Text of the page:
The Southern Ocean threatened to deliver the Volvo Ocean Race a punishing leg 3 packed with damaging wind and dangerous waves, and she sure delivered. With the fleet about halfway to Melbourne, conditions have calmed a bit from nearly a week of raging seas and winds delivered by a massive low pressure system which delivered an excess of 50 knot winds. Our TotalBoat Ambassadors, Charlie Enright and Nick Dana are aboard Vestas 11th Hour Racing, reported seeing over 60 knots and got the boat going a blistering 38 knots!!! Akzo Nobel reported breakage to their mainsail/ mast track and elsewhere the insane amount of water washing over the boat accidentally deployed PFDs and is wearing down these salty souls. Mostly the fleet has remained in one piece so far, but there is plenty more icy ocean between the fleet and the finish.
As the boats try to stay as far south as possible, chasing the strongest breezes, they have been forced to gybe along the Ice Exclusion Zone which has managed to creep north mid-leg, forcing the boats in front to gybe almost hourly, so as to avoid a penalty for crossing this imaginary line in the ocean. -The line is there to protect the fleet from icebergs and growlers that the VOR Race Committee can see and monitor from race control. The mission is to keep the fleet clear of these fangerous icebergs which could easily tear the carbon boats going 20+ knots (often in the dark) right in half.
To stay most engaged and enthralled with the dramatic updates, be sure to follow along with all the excellent media to enjoy on the VOR website, so make sure to check it out if you’re at all interested – and follow along as the pics, videos and blog posts come off the boats. If you navigate to the Tracker inside the Racing Nav Bar drop down – there is Raw Content, Race Blog and From the Boats – all of which are delivering some very up-to-date and thrilling reporting from the sailors.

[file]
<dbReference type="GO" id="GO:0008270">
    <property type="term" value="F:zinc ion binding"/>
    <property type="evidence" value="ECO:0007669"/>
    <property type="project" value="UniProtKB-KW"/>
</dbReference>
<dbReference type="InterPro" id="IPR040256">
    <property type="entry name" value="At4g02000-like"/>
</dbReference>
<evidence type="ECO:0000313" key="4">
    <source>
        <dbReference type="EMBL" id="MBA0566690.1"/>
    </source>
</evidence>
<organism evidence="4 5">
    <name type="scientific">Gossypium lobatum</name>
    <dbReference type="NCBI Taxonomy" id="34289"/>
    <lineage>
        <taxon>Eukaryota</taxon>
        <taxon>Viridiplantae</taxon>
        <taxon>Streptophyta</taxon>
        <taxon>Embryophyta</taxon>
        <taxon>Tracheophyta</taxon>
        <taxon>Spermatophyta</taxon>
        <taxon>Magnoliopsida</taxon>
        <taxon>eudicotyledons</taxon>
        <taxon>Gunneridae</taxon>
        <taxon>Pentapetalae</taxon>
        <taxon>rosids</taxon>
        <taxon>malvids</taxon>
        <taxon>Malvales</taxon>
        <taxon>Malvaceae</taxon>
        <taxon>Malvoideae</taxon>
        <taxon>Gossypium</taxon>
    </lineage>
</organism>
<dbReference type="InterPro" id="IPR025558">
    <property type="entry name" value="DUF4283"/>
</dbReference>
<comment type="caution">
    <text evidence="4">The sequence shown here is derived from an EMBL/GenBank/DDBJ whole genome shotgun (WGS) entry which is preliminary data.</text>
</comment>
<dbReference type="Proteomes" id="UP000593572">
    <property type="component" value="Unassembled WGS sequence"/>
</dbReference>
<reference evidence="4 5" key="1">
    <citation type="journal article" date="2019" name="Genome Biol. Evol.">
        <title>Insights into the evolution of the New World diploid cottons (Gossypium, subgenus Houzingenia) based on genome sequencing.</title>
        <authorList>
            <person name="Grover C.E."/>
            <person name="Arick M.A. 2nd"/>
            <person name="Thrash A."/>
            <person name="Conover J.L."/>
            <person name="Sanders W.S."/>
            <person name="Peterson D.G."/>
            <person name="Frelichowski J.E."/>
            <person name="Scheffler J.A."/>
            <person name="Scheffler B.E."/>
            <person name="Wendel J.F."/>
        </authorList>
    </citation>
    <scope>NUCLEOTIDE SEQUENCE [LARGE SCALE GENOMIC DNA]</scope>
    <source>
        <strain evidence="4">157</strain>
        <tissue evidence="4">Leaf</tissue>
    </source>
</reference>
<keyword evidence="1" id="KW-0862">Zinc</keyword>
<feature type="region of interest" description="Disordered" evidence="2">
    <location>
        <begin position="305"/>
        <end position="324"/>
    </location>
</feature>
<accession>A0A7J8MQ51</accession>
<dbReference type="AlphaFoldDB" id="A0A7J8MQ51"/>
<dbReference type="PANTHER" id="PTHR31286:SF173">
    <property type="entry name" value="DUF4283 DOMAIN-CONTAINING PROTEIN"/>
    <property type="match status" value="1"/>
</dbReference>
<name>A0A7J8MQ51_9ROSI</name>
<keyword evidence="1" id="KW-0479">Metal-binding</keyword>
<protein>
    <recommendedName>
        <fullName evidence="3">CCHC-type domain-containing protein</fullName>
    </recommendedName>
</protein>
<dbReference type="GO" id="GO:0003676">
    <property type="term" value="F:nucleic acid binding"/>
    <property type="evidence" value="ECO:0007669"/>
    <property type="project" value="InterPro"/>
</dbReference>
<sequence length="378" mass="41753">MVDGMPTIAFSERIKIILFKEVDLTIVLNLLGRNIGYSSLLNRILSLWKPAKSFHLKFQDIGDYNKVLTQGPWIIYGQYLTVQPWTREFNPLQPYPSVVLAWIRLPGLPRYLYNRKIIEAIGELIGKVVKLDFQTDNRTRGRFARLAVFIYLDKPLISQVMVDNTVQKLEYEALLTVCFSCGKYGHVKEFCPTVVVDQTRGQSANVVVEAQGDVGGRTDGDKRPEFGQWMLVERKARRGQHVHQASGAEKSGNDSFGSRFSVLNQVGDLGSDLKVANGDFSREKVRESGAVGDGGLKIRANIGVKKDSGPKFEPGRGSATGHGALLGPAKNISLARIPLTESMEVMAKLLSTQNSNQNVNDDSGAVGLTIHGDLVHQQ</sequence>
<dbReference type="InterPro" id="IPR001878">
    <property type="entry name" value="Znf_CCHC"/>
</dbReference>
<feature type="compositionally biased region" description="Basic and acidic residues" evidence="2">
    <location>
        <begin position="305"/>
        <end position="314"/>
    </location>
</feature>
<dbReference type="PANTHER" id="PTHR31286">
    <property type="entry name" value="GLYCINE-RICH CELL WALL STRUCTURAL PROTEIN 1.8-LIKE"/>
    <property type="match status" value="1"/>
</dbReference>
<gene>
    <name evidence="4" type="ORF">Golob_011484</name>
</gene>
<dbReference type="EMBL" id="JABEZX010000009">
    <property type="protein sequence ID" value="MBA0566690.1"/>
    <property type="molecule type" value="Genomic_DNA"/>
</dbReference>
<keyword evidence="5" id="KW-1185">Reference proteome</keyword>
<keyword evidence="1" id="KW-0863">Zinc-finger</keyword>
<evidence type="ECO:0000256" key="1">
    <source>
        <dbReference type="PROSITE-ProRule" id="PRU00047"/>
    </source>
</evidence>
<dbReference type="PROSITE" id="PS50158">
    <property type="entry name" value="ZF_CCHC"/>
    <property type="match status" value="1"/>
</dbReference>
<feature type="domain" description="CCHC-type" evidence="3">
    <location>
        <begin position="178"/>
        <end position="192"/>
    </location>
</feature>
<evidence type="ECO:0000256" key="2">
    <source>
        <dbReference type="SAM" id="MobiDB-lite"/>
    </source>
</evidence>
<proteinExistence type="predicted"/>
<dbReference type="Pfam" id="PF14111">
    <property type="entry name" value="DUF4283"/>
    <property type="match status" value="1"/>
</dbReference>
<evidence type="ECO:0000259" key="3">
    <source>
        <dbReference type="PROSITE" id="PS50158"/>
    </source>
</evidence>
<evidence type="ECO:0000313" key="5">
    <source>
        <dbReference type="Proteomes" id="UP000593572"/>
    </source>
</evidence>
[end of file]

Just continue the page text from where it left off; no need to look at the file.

Now that the wind has calmed down to a relaxing 25+ knots, the boats and crews are sighing with relief to be free of the raging downwind conditions. It was quite a baptism to the Southern Ocean for the newbies, and for the experienced sailors, as well. To hear the sailors who have been down this Southern Ocean Road before, refer to the conditions they are in as “Scary,” is unsettling, even for us armchair sailors. These are sons and daughters and dads and sisters out there racing, and knowing Charlie Enright’s family and the worry his poor mother endures when he’s at sea, makes these horrible conditions seem even worse, because you can picture the moms, husbands and kids of these brave sailors, lying awake at night, worried sick, with no contact and little word from on board – except for the coveted Raw Content and blog updates we all are glued to from our cozy keyboards. When the fleet survives this leg, one of the fastest and gnarliest in the history of the race, they will have some great sea stories to share, and hopefully they are full of chuckles and smiles as they recollect the frightful conditions that they all survived without incident. So far the injuries have been amazingly limited (Brunel has an injured crew member who has hurt her leg and is resting belowdecks) I’m sure they are all wishing they could be looking back on this now, but when they pull into Melbourne, estimated now to be on Christmas Eve, they will have survived some of the toughest racing of their lives. And that they survived and can smile about it will be the best gift of all to their families, friends and to their teammates.
We wish the fleet continued safety as they gybe their way towards Australia.